Last week panagenda supported five staff to purchase, prepare, cook and serve dinner for 166 homeless people in Vienna’s Gruft. For more than 30 years, the “Gruft” has been Vienna’s best-known Caritas facility for homeless people. 24 hours a day and 365 days a year, it offers a safe haven and human warmth to people on the street. Those affected receive a warm meal, a place to sleep, clean clothes and the opportunity to shower. The support staff also helps homeless people reintegrate to society.

History of the Gruft

We asked Christian and Udo, themselves former Gruft patrons and our guides in the kitchen, where the name comes from. The English translation of gruft is crypt. And that’s exactly what it is… or was. In the summer of 1986 students of the Amerling High School offered tea and lard bread to homeless people in Vienna’s  district of Mariahilf. As the months grew colder, they asked  Salvatorian pastor and theologian Albert Gabriel whether he was able to provide space for the winter months. The only space he was able to offer was the crypt of the Mariahilfer Church.

What was once a place for the dead became a place to stay alive. With all due respect to Mariahilf’s deceased, the crypt was prepared in such a manner that the students could continue their charitable work over the Christmas period. Originally open for two hours a day, word spread and to cater to demand, opening hours were extended from 10am to 4pm. At the same time the offer increased from only simple hot meals and tea to clean clothes, the opportunity to shower as well as support services. Since October 1994, the Gruft is accessible 24 hours a day also offering beds to sleep in.

On your marks…

On the menu: Stefanie Braten. Having found out that a lot of food offered was pasta based, we wanted to create something more unique. Stefanie Braten is a classic of the Viennese kitchen. A type of meatloaf filled with sausages, pickles and eggs, it is commonly prepared after Easter to make use of left over Easter eggs. As you can imagine, the amount listed in the recipe linked above was not sufficient for up to 200 people. Instead Hafi and Karin went shopping prior to our official start at 3pm.

  • 40kg minced meat
  • 100 eggs
  • 75 white bread rolls
  • 13L milk
  • 5kg onion
  • 2.5kg breadcrumbs
  • 5 larges glasses pickles
  • 3 hands full salt
  • 7 bags parsley
  • 2 hands full marjoram
  • 3L oil
  • 2 large boxes pre-made mashed potatoe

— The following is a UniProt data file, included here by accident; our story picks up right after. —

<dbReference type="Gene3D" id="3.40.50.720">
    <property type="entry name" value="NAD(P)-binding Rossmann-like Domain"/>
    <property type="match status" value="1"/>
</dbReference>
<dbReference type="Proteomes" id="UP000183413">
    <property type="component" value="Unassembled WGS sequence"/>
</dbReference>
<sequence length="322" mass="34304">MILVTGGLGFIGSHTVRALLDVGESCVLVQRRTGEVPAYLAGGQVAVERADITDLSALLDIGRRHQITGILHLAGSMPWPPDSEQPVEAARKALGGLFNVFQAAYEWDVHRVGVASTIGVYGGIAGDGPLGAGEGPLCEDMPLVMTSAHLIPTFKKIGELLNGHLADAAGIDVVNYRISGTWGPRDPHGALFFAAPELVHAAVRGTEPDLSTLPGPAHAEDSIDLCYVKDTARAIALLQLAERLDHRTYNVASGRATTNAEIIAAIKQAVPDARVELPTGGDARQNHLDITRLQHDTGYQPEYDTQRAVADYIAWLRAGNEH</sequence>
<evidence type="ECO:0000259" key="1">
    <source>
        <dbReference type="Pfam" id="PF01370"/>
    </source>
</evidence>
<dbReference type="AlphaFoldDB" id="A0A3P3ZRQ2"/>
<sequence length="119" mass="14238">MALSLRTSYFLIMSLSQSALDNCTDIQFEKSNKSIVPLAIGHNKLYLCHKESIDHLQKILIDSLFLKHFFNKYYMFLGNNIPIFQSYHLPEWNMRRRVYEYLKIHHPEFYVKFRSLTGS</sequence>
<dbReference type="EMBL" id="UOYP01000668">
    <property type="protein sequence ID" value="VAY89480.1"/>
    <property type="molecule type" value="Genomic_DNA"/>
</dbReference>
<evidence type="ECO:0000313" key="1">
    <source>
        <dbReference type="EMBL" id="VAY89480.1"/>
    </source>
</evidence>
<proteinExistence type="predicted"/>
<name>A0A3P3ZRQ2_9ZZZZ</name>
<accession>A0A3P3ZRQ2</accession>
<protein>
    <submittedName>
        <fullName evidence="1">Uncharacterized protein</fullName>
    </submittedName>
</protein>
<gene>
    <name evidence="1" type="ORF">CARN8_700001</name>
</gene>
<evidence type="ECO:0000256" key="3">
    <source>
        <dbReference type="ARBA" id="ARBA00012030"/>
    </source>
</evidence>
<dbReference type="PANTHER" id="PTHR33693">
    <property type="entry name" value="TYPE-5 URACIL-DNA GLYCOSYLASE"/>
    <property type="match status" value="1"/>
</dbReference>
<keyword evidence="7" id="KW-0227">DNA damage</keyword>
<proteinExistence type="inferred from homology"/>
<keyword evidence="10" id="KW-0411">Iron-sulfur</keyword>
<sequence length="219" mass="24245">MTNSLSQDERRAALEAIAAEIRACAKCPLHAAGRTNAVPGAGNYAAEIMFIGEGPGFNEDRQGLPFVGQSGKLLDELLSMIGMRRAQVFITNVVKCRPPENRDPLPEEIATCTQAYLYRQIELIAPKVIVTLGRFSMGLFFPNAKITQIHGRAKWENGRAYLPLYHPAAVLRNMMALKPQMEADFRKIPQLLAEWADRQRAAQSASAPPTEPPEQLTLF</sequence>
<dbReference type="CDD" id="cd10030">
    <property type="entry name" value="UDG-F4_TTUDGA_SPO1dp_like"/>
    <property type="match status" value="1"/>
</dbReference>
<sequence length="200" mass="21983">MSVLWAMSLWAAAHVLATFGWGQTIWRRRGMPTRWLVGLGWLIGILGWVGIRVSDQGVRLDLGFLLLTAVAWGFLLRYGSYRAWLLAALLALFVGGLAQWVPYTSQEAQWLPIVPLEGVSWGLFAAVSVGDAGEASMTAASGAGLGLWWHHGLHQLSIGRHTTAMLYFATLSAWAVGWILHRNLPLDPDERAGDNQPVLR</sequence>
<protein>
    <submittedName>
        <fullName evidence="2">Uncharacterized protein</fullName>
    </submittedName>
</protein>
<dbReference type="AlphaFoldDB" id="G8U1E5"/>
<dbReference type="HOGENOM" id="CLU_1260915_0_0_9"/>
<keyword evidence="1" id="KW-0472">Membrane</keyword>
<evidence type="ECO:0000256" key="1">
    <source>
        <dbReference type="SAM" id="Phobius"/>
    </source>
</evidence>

• 90 cucumbers
  • 7.5L sour cream
  • 4 bulbs garlic
  • 1 hand full pepper
  • 1L vinegar

Get set…

After we all gathered on site, there was a quick briefing to allocate roles. The teamwork experienced across 3 different company departments was phenomenal. We cooked 100 eggs, chopped 5 kilos of onion, mixed 40 kilos of minced meat in huge vats and sliced 90 cucumbers.

Finally, we transported about 25 large roasts filled with eggs, pickles and sausages into an industrial convection oven. But the work was not yet done – the cucumber salad had its final touches and the ready-mash and sauce still had to be mixed together.

We also had to prepare our serving stations before we rested and rehydrated for a few minutes to work off the queue of hungry people that was already beginning to form.


The first plate was handed over at 6:40pm. As a seamless assembly line, Katrin offered a piece of fruit of yoghurt for dessert, Karin placed the mashed potato on the plate, Hafi the meat loaf next to it, myself the fried onion on the mash and gravy on the meat before Julia served the cucumber salad and then handed the entire meal to the patron with a smile and, I kid you not, 166 “enjoy your meals.” The last plate was handed over at 7:05pm when our guide Christian yelled “End of service!” to which all patrons stopped eating and applauded.

Anyone that has served 166 plates in 25 minutes to then be cheered for in such a manner, knows the uplifting feelings of gratitude that were streaming through our every being. If not, it’s how I imagine the soldiers felt in Gladiator when they won the battle, Maximus yells “Roma Victor!” and the surviving soldiers lift their swords and cheer in victory cue emotional background music.

Except our general wasn’t Maximus but Christian, our swords were kitchen utensils, our helmets were hair nets and our armour the aprons. Instead of celebrating the taking of life though, we celebrated the giving of energy to continue life. It was an incredible feeling that was topped off by individuals coming back to thank us personally for what they called, an amazing meal.

Despite all the emotion and good food, it’s not just about a single meal or a few hours of work. It is about an understanding between different kinds of people and the ability to recognize the needs of individuals who are often only seen as a statistic.

If you yourself now have a taste for it, give it a go. Many cities offer the opportunity to help out in soup kitchens or day centers for the disadvantaged. We’d love to hear about your own experiences in the comments below.